Locked-in Syndrome and the Misguided Presumption of Misery


Locked-in Syndrome and the Misguided Presumption of Misery

I1993, Julio Lopes was having a coffee in a bar when he had a stroke. He fell into a coma, and when he regained consciousness two months later, his body was completely paralyzed.

Doctors said the young man’s future was bleak: apart from his eyes, he would never be able to move again. Lopes would have to live with locked-in syndrome, a rare condition characterized by near-total paralysis of the body and a completely lucid mind. LIS is predominantly caused by strokes in specific brain regions; It can also be caused by traumatic brain injuries, tumors, and progressive diseases like amyotrophic lateral sclerosis or ALS.

But almost 30 years later, Lopes now lives in a small Paris apartment near the Seine. He goes to the theatre, watches movies at the cinema and roams the local park in his wheelchair, accompanied by an attendant. A small piece of black, red and green fabric with the inscription “Portugal” dangles from his wheelchair. On a warm afternoon last June, his native country was due to play Spain in a football match and he was excited.

In an interview at his home, Lopes communicated using a special computer camera that tracks a sensor on the lens of his glasses. He made slight movements with his head and selected letters on a virtual keyboard that appeared on the computer screen. “Even if it’s difficult at first, you develop a kind of philosophy of life,” he says in French. People in his condition can enjoy things that others find insignificant, he suggested, and they often develop the ability to see the bigger picture. That’s not to say daily life is always easy, Lopes added, but overall he’s happier than he ever thought possible given his situation.

While research on the quality of life of LIS patients is limited, the data collected paint a picture that is often at odds with commonly accepted assumptions. Well-being assessments conducted to date indicate that up to a third of LIS patients report being severely unhappy. For them, the loss of mobility and language makes life truly miserable – and family members and carers, as well as the general public, tend to identify with that perspective. And yet, according to the data, the majority of LIS patients are much more like Lopes: They report that they are relatively happy and that they would very much like to live. In fact, most people with LIS perform as well on well-being surveys as those without LIS, suggesting that many people underestimate the quality of life of locked-in patients while overestimating their rates of depression. And this mismatch has implications for clinical care, say brain scientists who study the well-being of LIS patients.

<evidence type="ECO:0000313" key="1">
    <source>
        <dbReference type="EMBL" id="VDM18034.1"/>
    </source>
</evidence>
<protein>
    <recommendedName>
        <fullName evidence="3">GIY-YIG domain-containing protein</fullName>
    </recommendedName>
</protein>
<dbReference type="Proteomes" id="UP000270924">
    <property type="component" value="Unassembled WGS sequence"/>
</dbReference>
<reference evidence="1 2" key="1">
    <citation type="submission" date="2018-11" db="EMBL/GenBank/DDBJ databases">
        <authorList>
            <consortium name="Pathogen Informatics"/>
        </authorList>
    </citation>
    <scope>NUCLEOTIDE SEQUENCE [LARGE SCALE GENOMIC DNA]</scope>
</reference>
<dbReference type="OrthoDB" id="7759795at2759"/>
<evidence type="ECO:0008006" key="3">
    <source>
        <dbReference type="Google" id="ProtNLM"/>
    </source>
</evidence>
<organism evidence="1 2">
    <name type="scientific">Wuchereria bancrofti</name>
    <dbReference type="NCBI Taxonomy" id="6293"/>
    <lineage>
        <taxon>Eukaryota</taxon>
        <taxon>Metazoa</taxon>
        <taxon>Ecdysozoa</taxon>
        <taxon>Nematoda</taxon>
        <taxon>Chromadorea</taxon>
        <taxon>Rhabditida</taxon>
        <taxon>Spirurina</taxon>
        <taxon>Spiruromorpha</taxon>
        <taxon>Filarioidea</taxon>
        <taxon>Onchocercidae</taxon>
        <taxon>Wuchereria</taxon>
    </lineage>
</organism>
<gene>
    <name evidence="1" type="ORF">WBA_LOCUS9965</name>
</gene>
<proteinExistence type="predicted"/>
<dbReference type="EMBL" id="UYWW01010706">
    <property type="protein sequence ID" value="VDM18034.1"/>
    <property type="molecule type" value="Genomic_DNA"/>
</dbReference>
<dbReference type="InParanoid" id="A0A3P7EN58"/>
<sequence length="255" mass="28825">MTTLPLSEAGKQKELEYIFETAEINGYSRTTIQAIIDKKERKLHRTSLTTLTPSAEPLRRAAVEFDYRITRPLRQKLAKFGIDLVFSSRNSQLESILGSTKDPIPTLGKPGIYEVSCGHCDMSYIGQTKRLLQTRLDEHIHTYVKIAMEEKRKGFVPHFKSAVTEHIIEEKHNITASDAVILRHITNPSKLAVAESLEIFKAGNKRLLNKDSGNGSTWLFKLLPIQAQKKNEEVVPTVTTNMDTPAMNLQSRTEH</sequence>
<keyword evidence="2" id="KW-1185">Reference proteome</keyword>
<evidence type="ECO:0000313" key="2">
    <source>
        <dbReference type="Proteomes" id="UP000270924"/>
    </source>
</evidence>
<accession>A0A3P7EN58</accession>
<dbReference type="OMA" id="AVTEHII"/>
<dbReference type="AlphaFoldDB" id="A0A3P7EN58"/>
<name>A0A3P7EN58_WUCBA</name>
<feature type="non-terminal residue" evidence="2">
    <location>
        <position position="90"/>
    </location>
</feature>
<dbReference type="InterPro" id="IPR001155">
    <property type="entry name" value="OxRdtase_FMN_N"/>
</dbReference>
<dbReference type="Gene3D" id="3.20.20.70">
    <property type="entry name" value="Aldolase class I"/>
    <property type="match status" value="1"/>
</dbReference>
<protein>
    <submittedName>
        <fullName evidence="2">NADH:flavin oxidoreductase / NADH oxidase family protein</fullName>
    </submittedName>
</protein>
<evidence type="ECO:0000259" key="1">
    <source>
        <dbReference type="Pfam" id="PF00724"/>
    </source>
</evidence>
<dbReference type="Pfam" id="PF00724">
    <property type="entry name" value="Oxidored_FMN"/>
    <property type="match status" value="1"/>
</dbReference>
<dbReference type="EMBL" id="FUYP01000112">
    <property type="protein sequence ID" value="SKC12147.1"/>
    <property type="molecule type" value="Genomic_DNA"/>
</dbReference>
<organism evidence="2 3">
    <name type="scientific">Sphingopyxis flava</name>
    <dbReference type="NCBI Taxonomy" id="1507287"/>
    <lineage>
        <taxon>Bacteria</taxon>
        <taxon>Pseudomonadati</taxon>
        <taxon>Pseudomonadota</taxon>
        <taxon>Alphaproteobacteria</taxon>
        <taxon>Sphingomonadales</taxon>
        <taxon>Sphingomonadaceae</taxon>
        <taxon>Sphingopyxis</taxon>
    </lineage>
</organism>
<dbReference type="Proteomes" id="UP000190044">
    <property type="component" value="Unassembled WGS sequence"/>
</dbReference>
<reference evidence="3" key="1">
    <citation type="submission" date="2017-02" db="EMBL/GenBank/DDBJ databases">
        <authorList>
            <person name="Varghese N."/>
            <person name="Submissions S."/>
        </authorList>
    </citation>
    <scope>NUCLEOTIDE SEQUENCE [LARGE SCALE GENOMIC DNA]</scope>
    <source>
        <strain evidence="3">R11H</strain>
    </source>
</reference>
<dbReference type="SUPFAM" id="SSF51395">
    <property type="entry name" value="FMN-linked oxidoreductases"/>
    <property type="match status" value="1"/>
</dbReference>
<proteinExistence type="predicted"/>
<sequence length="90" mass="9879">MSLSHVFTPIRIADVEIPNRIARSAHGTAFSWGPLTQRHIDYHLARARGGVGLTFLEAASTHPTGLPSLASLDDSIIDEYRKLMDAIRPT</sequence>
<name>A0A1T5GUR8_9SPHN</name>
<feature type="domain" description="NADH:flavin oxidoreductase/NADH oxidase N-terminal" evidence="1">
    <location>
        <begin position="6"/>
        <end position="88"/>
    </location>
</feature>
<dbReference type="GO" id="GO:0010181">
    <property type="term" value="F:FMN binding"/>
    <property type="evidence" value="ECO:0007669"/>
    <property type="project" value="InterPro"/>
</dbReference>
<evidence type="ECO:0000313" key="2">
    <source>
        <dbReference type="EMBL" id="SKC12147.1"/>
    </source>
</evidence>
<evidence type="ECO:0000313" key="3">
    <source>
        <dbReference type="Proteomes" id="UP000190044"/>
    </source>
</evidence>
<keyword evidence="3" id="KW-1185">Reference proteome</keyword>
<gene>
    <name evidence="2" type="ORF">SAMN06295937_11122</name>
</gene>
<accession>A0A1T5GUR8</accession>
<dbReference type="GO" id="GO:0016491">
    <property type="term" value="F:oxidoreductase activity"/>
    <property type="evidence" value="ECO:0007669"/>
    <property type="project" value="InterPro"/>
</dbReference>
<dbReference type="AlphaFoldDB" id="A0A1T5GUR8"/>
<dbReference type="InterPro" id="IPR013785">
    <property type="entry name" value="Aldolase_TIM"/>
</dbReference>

Eleven US states and several European countries, for example, have legalized various forms of euthanasia, also known as physician-assisted suicide or medical euthanasia. In these places, families and physicians are often involved in delicate decisions about whether to actively end a person’s life or perform life-prolonging procedures such as mechanical ventilation. Proponents of the right to die, a movement that dates back to the 1970s, have in the past raised concerns about the potentially dehumanizing nature of these interventions, which can prolong a person’s life without improving its quality. Specifically, they argue that LIS patients should be able to choose whether to end their lives or discontinue life-prolonging treatment.

Brain researchers don’t disagree, but they worry that inaccurate and negatively biased ideas about what it means to live with LID could tip the scales unduly. “It’s important not to project our thoughts and feelings onto others,” said Steven Laureys, neurologist and research director of the Belgian National Science Foundation. While people without disabilities might say “this is not a life worth living,” he added, the evidence doesn’t necessarily support that.

He and his colleagues want to make sure their research is shared with LIS patients, their families and doctors. Researchers are also trying to better understand what factors contribute to a patient’s overall satisfaction.

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